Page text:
Maloney used the platform Kickstarter to raise the entire budget for the movie. He exceeded his goal of $7,000 on March 6, money which will go toward compensation for the cast (excluding Maloney), rental fees for camera and sound equipment, food for filming days, fees for film festival submissions, and other filming-related costs. Had it not been for the fundraising, however, the movie could not have been made.
“I knew that going into it, which is what made this whole campaign so important to me,” Maloney said. “And I’ve been so touched by the generosity of everyone who has contributed. We’ve received donations from people I haven’t seen in years and many people I’ve never even met.”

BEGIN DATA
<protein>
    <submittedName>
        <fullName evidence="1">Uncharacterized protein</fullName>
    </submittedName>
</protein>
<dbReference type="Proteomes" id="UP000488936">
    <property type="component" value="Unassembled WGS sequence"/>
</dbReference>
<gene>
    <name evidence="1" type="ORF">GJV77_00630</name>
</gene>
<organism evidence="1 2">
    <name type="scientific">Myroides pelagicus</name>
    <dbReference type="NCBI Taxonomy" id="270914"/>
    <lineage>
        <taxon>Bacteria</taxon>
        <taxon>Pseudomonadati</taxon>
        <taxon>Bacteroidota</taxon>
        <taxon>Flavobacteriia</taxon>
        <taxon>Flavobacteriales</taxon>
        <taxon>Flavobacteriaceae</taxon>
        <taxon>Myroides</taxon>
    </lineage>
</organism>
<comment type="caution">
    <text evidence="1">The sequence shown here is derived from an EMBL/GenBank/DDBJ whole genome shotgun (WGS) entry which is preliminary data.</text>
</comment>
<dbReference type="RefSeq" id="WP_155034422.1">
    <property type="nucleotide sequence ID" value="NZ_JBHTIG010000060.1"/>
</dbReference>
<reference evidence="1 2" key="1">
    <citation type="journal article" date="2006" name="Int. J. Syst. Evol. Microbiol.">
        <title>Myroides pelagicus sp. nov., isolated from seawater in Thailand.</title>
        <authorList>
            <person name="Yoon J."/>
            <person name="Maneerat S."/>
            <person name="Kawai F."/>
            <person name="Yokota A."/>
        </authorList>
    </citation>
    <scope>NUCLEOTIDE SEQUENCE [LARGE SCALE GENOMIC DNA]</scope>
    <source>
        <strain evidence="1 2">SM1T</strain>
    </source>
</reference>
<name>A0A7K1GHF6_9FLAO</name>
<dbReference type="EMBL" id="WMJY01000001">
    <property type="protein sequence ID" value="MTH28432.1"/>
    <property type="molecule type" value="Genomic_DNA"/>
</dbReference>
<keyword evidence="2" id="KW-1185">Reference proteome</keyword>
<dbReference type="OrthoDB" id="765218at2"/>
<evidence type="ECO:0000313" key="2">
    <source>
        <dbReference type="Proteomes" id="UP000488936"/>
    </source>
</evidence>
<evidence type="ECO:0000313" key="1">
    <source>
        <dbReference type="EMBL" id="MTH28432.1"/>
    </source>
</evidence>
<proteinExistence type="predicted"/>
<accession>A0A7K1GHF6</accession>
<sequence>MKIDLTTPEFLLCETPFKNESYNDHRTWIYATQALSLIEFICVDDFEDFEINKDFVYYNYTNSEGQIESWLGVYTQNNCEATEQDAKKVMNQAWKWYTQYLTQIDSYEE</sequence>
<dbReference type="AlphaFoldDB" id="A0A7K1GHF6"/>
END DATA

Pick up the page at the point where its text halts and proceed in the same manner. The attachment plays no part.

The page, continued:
As of this week, Maloney is still in the production process, although he does have the locations and crew picked out for his film and is in the very early stages of auditioning actors. To make the feel as realistic as possible, Maloney is really shooting the film in the small Tennessee town where his grandparents grew up, filming scenes at a nearby school, local woods, and even filming the actual house his grandfather owned.
“I’m interested in casting people who have little to no experience because I want raw, honest performances without any acting ‘tricks’ getting in the way,” Maloney said.
Filming begins in June and is expected to take one week, although post-production work and making the screening rounds once the film is completed is expected to take months.